There are two cardinally different ways you can treat your characters in a series.
In some series, the characters remain the same, facing the "challenge of the week". They do not undergo any significant change themselves. A famous example of such structure is Star Trek, the Original Series. Kirk, Spock and McCoy do not undergo any character development in the three years of the series' run. In fact they remain fixtures to such an extent that each got their TV Trope: The Kirk, The Spock, The McCoy. In each episode the setting is different, but the audience can expect the same interactions from the characters. A significant part of the series' attraction lies in those interactions.
For a series to pull this off, the characters must from the start have the traits that would enable interesting interactions. They need to be on opposing ends of some spectrum, so that in each other's company they shine the brighter. And at the same time, each needs to be engaging, have enough depth that the interactions don't get repetitive.
A literary example of the same style of storytelling is Sherlock Holmes: from story to story, Holmes doesn't change. Neither does Watson. Each time, we are curious to see how Holmes will solve the mystery. The innovation of the mystery, combined with the familiar character of Holmes, can carry the series indefinitely.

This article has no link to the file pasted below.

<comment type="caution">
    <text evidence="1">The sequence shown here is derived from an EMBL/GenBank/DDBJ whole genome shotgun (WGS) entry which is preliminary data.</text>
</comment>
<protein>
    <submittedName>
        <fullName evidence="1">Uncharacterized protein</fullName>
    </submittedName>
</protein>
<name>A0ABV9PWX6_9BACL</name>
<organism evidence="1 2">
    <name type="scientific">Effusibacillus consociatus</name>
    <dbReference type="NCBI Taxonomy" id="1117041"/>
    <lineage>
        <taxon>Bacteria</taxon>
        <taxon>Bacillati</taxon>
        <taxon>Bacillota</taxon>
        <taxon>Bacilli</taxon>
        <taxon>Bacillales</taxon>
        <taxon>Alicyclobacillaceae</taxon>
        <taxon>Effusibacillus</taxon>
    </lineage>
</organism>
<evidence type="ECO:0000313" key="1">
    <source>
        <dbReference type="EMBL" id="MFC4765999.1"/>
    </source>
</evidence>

In other series, significantly more focus is given to character development. Personalities evolve. The character at the end of a season isn't the same as they were at the start of the season - they learn, they change, they are affected by the story. A greater part of the screen-time is given to character development, as opposed to "the challenge of the week", episodes have an effect on the characters, including repercussions. Dollhouse comes to mind as an example. Or Buffy.
For such a premise, you need to give your characters, at least the main ones, room to change and evolve. They need to be sufficiently complex to support an internal conflict, preferably something that can be explored again and again - there needs to be some sort of tension inside them. For example, Buffy has the ongoing issue of being the Slayer vs. wanting to have a normal life. Various aspects of this are explored. (There are also other issues, for the same character, and for others - one character cannot carry a series on their shoulders.) So when you plan the character, you define an inner tension for them right from the start. Maybe, as the story progresses, you will find that this isn't enough, so you resolve it, and add another issue instead - like Willow's nerdy identity got "outgrown", and she got the magic issues instead. But you start with something. You don't start with characters who are already pretty much where they want to be.
In either case, you also need to consider how the characters would interact with each other. If you're planning a team, you need complementary traits. Look here for more information. If you want conflicts and opposing factions, consider what conflicts can be had, and plan for them, put in place characters who would have reason not to like each other. Put in the tension, then you can play with it however best suits your stories.